Iran's judiciary chief on Sunday blasted the reformists, who are headed towards victory in the country's elections, of working with Westerners to block hardliners
In a statement quoted by Reuters, Ayatollah Sadeq Amoli Larijani said reformists had coordinated with "American and English media outlets" to prevent what he called some servants of the people from entering the Assembly of Experts, which is tasked with selecting the country's most powerful figure, the supreme leader.
"Is this type of coordination with foreigners in order to push out these figures from the Assembly of Experts in the interests of the regime?" the statement said.
The comments come as results from Friday's election continue to come in. According to the BBC, allies of Iran's President Hassan Rouhani had won a landslide victory in Tehran, taking all 30 parliamentary seats in the capital.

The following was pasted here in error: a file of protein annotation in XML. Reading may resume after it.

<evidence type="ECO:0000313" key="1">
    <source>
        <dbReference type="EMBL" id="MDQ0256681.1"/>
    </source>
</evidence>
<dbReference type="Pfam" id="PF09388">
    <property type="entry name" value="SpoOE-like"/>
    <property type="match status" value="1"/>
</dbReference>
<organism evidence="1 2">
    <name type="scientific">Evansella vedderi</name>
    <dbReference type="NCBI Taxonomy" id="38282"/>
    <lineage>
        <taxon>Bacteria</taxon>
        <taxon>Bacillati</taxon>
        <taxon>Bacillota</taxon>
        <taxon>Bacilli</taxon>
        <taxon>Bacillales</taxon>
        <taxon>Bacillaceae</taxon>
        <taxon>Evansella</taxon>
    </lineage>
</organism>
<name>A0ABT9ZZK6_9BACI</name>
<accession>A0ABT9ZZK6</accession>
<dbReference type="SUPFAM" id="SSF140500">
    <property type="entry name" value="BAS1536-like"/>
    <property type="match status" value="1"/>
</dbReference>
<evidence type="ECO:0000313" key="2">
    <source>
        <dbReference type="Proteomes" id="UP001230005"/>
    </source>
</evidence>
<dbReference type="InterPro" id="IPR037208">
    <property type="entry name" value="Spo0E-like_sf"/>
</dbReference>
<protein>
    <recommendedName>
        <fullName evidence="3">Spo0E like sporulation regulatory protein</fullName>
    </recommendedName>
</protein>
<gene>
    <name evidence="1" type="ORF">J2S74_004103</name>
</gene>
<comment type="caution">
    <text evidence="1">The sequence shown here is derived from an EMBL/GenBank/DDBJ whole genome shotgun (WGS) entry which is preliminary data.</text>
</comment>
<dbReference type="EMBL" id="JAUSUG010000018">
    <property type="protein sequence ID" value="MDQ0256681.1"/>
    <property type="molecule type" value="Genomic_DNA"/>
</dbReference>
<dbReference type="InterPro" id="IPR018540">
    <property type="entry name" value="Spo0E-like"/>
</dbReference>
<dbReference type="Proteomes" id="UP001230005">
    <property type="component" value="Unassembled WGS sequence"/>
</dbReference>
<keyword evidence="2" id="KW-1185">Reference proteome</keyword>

Early results gave former President Akbar Hashemi Rafsanjani, an ally of Rouhani, the most votes for the assembly, which is composed of mostly elder and senior clerics.
The elections are seen as ones that may influence the choice of Iran's next Supreme Leader, to replace the 76-year-old Ayatollah Ali Khamenei.
Reports in December said Iran's top assembly of clerics has actively begun looking for Khamenei's successor, likely due to his failing health.
Details of Khamenei’s health are normally kept under wraps in Iran, but in September of 2014 the Supreme Leader underwent successful prostate cancer surgery. At the time, the surgery and the media attention it received prompted speculations in Iran that Khamenei's health is deteriorating.